There are lots of ways to examine the growth and impact of the Hispanic population in the United States. Certainly the Census Bureau provides a vast array of data through its many surveys and the decennial census. But there are other data sources which also paint a portrait of what is going on with respect to population growth both in a quantitative and qualitative sense.
In 1986, as part of the Tax Reform Act, the Internal Revenue Service (IRS) began to require dependent children’s Social Security numbers on income tax returns. This led to an in the number of parents who sought social security numbers for their children.
The date for the graph comes from the Social Security Administration and is for the State of Texas. It shows, among other things, that from 1960 until 2009, the name, “Jose” has been one of the most popular first names given to boys. In fact, the name “Jose” ranked as the number one name given to boys in Texas from 1996 until 2009.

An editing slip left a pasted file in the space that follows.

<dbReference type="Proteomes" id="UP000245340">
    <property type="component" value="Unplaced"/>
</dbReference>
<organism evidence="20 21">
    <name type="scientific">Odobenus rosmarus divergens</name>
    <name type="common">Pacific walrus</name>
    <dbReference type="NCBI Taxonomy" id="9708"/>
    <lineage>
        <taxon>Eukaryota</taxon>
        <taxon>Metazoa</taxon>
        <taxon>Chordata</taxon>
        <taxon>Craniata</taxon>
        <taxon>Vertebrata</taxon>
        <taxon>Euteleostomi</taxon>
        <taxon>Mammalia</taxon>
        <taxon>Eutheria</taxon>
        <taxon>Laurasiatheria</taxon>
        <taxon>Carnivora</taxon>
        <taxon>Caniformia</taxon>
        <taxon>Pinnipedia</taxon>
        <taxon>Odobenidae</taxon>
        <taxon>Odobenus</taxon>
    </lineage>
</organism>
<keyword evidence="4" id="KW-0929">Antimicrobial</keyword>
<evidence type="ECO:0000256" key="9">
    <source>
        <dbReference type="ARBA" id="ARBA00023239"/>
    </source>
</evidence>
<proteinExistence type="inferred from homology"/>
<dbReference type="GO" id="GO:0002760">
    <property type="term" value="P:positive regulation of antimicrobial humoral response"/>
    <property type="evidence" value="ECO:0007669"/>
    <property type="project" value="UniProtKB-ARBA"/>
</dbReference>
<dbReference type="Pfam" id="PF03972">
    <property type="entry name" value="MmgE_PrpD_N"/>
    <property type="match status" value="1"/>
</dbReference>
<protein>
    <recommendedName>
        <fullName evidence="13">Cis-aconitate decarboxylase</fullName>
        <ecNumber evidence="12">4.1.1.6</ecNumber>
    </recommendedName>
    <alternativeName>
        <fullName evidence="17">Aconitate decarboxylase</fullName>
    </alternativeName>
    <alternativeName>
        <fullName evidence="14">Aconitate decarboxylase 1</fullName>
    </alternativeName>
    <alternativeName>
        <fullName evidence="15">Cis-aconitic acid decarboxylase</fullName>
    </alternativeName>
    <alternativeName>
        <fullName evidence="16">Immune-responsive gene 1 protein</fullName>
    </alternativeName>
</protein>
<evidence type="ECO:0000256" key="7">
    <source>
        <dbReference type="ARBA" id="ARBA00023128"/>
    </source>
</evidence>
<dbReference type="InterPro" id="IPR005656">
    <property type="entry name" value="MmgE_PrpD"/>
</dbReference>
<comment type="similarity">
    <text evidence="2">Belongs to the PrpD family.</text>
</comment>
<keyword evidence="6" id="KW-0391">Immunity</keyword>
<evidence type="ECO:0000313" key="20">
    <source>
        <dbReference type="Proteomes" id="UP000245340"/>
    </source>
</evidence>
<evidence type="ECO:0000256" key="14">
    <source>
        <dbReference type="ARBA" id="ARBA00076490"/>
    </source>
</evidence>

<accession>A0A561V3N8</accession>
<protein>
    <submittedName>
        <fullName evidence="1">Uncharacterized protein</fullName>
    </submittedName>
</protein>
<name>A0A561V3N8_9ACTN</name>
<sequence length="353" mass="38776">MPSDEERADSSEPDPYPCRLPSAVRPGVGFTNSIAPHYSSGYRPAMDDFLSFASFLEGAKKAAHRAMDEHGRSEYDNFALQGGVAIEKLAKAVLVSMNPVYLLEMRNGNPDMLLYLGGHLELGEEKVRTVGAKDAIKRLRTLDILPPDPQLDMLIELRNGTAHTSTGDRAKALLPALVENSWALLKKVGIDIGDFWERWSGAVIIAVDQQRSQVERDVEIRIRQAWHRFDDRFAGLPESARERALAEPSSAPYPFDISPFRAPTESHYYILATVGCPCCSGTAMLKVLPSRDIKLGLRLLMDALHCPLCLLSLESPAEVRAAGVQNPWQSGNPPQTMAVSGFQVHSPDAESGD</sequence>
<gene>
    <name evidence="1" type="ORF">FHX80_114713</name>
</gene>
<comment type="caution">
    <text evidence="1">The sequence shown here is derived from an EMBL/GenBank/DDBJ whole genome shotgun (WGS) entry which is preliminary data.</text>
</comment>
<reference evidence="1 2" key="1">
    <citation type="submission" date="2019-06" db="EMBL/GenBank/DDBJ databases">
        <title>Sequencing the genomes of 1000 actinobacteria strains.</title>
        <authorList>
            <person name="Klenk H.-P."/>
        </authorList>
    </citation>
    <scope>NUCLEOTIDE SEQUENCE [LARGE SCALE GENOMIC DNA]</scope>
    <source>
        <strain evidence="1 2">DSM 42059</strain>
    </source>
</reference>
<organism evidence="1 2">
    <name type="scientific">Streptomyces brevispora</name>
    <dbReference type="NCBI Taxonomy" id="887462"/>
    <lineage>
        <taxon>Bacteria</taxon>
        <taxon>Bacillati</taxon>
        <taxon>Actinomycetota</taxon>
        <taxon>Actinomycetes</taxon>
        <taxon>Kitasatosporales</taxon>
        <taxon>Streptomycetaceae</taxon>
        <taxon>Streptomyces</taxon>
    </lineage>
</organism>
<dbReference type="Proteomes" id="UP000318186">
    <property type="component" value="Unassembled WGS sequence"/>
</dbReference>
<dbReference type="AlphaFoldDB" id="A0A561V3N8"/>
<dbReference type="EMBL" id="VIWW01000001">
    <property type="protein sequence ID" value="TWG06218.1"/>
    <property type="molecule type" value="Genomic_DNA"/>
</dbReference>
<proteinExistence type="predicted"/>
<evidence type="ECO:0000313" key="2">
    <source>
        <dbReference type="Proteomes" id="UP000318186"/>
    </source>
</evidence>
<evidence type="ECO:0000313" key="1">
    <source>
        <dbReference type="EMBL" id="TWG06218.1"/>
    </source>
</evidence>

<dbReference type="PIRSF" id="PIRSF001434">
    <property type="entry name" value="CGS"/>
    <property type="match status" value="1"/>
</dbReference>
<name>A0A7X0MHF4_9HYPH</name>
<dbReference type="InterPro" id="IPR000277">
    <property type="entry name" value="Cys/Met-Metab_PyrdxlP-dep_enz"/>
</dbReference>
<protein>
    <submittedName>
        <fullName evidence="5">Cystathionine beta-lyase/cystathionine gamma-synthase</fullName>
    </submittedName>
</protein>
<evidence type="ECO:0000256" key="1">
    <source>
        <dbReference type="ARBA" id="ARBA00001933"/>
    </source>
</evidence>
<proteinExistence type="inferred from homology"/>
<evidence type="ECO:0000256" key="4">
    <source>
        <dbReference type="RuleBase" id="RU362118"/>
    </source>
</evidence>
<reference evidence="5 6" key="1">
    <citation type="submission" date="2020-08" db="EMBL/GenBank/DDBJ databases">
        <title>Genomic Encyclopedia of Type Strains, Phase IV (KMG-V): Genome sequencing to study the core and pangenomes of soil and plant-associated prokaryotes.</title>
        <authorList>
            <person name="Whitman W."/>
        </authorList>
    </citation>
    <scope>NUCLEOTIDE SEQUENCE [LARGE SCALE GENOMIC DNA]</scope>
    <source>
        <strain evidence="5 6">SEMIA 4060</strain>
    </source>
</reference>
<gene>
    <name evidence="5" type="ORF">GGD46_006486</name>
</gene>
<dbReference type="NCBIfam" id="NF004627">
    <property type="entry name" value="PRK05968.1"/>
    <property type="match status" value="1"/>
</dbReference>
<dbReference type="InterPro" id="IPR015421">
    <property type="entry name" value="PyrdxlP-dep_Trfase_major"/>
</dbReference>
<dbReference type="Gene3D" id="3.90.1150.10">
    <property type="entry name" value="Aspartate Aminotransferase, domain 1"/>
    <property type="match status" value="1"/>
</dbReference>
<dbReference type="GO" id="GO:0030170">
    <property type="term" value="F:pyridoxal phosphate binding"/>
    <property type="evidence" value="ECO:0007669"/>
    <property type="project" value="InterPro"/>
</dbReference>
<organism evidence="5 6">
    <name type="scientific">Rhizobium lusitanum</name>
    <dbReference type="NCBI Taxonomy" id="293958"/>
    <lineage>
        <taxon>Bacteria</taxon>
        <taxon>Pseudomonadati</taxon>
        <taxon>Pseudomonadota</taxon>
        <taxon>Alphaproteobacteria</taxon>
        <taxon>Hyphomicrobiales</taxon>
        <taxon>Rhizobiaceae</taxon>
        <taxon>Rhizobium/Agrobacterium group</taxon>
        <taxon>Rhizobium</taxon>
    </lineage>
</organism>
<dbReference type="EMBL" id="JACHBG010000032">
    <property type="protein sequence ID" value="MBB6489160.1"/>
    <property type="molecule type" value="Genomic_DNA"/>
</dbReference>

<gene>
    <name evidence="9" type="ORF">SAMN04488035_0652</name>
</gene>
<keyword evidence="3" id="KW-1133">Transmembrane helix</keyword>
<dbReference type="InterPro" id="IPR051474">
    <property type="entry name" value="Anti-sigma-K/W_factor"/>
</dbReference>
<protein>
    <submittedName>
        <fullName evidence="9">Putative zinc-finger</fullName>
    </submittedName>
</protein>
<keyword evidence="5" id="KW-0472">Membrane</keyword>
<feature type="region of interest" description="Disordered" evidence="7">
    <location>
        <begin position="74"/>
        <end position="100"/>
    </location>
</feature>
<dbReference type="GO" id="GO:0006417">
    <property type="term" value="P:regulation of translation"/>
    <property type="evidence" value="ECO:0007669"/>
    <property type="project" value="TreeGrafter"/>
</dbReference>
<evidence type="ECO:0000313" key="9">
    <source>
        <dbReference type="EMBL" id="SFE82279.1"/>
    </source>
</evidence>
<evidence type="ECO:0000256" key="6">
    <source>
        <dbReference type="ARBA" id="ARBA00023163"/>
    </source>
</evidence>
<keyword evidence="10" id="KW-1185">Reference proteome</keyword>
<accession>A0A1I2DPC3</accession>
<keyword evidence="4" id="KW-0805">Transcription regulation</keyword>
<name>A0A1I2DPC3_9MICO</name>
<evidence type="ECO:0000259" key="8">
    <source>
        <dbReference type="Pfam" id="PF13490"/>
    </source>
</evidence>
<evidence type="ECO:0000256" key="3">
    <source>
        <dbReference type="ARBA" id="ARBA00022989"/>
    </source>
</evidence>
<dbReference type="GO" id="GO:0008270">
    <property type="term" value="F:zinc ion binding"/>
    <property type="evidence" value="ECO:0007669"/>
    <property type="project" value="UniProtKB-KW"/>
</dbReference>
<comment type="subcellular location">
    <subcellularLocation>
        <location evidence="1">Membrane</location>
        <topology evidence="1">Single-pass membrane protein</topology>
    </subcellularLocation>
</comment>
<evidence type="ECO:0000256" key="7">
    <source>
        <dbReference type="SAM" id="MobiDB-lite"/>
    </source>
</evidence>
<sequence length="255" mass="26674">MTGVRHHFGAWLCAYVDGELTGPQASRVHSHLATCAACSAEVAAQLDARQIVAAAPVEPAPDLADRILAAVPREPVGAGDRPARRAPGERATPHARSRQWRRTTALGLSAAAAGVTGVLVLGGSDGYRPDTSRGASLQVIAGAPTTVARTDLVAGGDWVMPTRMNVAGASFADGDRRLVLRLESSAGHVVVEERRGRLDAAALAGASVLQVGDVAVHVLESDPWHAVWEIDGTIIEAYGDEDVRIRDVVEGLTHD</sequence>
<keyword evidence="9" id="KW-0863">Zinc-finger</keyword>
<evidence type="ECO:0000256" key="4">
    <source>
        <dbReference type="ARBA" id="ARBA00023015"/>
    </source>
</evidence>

From 1960 until 2003 the name, “Maria” has been among the top 25 names given to girls born in Texas. As the graph and table on the opposite page shows, some Spanish first names have seen a drop in popularity over time.
As the table shows, 26 of the 50 states in the U. S. have the name, “Jose” among their top 100 names for babies born in their state. Among the surprises in this data is that Rhode Island comes in at 76 and Nebraska has “Jose” ranked at 80.
Some people worry that the Mexicans are coming, that they are invading the United States of America. These people shouldn’t worry because the Mexicans, Latinos, Hispanics or what ever name you want to call are already here.
Now pushing 50 million and growing, we can expect other states to begin reporting that the name “Jose” is among their top 100 names given to babies. It is only a matter of time.
Asi es que por mientras, fijanse en la cantidad de quinceañeras, bodas and other social functions in your city or town and remember this story because you will see more like them in the coming years.